Speech of His Excellency the governor of the commonwealth of Massachusetts, to both Houses of the legislature, at the session commencing on the second Wednesday in January, 1812. January 10, 1812: Read, and ordered to be printed

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Page 9 - ... unite the national councils, in the measures to be pursued. At the close of the last session of Congress, it was hoped that the successive confirmations of the extinction of the French decrees, so far as they violated our neutral commerce...
Page 12 - If a nation is obliged to preserve itself, it is no less obliged carefully to preserve all its members. The nation owes this to itself, since the loss even of one of its members weakens it, and is injurious to its preservation.
Page 12 - ... soldiers in a foreign country, without the sovereign's permission, or alienate the subjects of another, violate one of the most sacred rights both of the prince and the State ; it is a crime punished with great severity in every policied State. Foreign recruiters are hanged immediately, and very justly, as it is not to be presumed, that their sovereign ordered them to commit the crime; and if he did, they ought not to have obeyed his order, their sovereign having no right to command what is contrary...
Page 15 - Bute, who was the author of a plan to enslave these states, and to American royalists who co-operated with that government to bind us in chains while colonists ? Is it not morally and politically impossible that a doubt can exist in regard to the choice...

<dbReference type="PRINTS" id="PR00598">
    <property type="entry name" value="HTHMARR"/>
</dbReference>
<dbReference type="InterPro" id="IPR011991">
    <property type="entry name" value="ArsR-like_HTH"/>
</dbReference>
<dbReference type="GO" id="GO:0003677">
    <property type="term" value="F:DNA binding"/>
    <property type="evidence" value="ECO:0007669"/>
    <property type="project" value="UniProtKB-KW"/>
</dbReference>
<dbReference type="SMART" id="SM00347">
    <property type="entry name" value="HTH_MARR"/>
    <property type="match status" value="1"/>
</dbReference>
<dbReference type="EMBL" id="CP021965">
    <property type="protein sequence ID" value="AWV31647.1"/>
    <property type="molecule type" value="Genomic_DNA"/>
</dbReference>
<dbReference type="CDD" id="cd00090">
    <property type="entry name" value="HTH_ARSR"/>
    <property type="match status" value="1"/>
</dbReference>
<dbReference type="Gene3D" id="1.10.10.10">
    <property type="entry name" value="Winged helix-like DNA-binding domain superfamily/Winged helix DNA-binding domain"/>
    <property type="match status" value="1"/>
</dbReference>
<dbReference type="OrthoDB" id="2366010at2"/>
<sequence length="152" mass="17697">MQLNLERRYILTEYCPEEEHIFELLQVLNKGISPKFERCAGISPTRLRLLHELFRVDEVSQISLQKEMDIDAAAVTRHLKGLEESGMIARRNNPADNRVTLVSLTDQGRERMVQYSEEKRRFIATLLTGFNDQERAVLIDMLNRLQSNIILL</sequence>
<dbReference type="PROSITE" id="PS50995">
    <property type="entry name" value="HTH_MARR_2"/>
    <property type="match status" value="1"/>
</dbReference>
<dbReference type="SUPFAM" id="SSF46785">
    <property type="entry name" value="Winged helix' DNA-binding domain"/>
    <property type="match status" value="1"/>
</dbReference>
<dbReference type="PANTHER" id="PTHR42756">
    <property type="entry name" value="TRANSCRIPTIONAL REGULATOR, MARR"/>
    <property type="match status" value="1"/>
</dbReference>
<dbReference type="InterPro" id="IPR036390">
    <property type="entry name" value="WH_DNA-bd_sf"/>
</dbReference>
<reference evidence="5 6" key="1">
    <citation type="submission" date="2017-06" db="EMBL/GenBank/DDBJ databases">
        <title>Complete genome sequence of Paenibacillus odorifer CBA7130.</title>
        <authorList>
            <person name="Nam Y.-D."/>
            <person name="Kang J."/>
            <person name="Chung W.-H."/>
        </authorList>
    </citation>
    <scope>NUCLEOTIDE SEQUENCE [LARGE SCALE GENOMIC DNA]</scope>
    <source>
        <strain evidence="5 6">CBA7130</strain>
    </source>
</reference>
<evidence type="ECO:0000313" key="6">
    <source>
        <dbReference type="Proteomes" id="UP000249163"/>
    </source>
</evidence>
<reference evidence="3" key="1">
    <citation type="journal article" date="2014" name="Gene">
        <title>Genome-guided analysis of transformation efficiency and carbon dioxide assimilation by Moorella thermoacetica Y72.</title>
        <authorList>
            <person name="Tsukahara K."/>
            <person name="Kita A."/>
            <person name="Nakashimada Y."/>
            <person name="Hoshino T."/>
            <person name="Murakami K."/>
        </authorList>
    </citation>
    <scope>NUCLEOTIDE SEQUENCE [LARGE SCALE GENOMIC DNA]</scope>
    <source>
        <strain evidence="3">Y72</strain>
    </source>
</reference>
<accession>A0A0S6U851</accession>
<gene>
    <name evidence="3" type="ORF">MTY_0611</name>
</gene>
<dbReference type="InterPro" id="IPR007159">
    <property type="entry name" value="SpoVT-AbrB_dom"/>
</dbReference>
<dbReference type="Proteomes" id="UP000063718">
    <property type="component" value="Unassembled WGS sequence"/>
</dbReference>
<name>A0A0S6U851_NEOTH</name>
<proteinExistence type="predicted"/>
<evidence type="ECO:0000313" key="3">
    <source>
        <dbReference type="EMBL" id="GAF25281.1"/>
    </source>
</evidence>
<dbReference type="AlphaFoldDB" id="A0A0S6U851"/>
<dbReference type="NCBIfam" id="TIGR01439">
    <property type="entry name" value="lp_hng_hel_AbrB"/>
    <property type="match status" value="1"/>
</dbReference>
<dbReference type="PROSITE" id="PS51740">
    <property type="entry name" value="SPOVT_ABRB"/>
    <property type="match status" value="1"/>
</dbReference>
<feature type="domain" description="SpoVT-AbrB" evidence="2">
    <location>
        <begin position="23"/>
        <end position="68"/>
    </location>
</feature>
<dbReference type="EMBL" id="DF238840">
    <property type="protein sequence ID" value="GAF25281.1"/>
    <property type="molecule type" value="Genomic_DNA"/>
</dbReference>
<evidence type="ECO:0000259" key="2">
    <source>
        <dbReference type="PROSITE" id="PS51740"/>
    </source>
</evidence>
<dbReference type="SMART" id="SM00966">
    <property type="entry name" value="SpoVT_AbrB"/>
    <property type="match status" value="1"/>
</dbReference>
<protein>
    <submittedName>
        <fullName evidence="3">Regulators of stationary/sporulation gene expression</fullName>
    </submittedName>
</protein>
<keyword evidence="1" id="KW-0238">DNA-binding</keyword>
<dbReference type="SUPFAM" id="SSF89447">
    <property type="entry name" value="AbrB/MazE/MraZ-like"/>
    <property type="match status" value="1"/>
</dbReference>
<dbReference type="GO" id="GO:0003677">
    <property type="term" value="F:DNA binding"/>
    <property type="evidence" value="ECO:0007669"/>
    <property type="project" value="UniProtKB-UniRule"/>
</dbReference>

Page 15 - Gerry openly accused the federal party " of being anti-republican in its principles, and opposed to the measures of the general government." " Are we not called upon," said he, " to decide whether we will commit the liberty and independence of ourselves and posterity to the fidelity and protection of a national administration, — at the head of which is a Madison, supported by an executive department, a Senate, and a House of Representatives abounding with revolutionary and other meritorious patriots,...
Page 12 - ... would exclude them from the neutrality they enjoyed. But if they only continue their customary trade, they do not thereby declare themselves against my interest : they only exercise a right which they are under no obligation of sacrificing to me.
Page 17 - This law began with the expressive recital, that " Whereas a communication by means of a canal navigation between the great lakes and Hudson's river, will encourage agriculture, promote commerce and manufactures, facilitate a free and general intercourse between different parts of the United States, and tend to the aggrandizement and prosperity of the country, and consolidate and strengthen the Union.
Page 18 - ... to the exclusion of men of the most enlarged, liberal and informed minds ; and thus destroy the reputation and usefulness of the society itself. The multiplication of such institutions, has a tendency, not only to prevent this evil, which is an opiate to genius, but to produce a competition, and to promote in the highest degree the utility of such establishments.
Page 18 - ... forth the views of the writers on each side of the question. At one time it seemed as if the petitioners would be successful in their efforts, but finally they were defeated. The speech of Governor Gerry, at the opening of the session, contained the following remarks : — " Many Institutions in this Commonwealth which have promised great benefit to the public, would have met with much more success, had similar Corporations been established. When only one of any kind is permitted, it too frequently...
Page 19 - Our late venerable President Adams, that great and good man, who in our conflict for liberty, was the pride of Massachusetts, and an oracle...

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